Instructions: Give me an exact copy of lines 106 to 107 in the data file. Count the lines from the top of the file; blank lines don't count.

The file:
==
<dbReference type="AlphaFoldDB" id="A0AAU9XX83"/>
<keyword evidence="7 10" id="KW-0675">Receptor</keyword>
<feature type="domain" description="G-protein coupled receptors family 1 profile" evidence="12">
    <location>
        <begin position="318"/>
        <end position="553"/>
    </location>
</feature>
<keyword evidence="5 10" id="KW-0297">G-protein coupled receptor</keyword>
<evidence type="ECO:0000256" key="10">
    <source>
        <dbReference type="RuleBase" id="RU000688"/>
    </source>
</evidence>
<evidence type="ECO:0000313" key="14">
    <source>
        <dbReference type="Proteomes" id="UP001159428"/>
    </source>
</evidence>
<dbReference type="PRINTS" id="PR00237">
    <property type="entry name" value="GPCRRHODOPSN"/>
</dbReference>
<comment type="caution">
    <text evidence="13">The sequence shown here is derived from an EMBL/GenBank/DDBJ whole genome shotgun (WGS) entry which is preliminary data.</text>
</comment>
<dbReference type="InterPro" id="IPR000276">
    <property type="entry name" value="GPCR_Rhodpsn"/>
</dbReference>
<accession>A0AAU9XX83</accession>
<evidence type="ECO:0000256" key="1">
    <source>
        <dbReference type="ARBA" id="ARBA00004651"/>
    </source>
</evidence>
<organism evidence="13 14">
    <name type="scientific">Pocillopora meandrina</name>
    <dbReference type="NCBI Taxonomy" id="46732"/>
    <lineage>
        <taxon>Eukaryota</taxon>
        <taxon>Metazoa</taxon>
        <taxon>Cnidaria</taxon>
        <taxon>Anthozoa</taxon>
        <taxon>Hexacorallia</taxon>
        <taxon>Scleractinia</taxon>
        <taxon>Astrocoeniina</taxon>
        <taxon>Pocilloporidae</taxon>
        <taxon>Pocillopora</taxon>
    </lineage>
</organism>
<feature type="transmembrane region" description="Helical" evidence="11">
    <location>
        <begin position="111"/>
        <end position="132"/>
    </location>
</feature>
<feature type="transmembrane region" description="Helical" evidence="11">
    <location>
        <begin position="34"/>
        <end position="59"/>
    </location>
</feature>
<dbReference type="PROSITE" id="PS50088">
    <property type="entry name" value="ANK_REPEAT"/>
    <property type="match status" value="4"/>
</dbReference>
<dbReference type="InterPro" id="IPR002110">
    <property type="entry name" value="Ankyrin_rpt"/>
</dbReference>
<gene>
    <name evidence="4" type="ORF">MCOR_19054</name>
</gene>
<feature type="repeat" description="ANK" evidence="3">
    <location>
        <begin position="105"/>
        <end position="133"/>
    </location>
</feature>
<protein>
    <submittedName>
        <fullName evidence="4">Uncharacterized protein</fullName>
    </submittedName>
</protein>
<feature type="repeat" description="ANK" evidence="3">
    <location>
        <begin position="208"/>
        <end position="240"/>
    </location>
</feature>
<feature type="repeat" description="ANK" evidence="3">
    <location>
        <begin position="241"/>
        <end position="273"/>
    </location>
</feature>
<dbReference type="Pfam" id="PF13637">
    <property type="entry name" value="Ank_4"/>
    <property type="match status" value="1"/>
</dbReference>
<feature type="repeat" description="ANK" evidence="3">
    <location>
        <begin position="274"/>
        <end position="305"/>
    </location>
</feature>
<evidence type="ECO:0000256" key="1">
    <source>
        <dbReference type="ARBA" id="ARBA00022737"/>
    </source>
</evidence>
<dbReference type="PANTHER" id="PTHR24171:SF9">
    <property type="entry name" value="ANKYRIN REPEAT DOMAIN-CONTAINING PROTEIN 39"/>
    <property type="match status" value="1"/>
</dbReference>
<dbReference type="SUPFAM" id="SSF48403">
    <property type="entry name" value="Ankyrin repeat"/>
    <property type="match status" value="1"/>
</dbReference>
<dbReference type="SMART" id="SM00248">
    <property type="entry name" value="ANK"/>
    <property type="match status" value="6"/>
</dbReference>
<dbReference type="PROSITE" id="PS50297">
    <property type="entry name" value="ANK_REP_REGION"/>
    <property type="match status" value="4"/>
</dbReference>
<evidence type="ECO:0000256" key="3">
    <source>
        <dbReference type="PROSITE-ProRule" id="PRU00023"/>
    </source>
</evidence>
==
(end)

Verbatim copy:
    <source>
        <dbReference type="ARBA" id="ARBA00022737"/>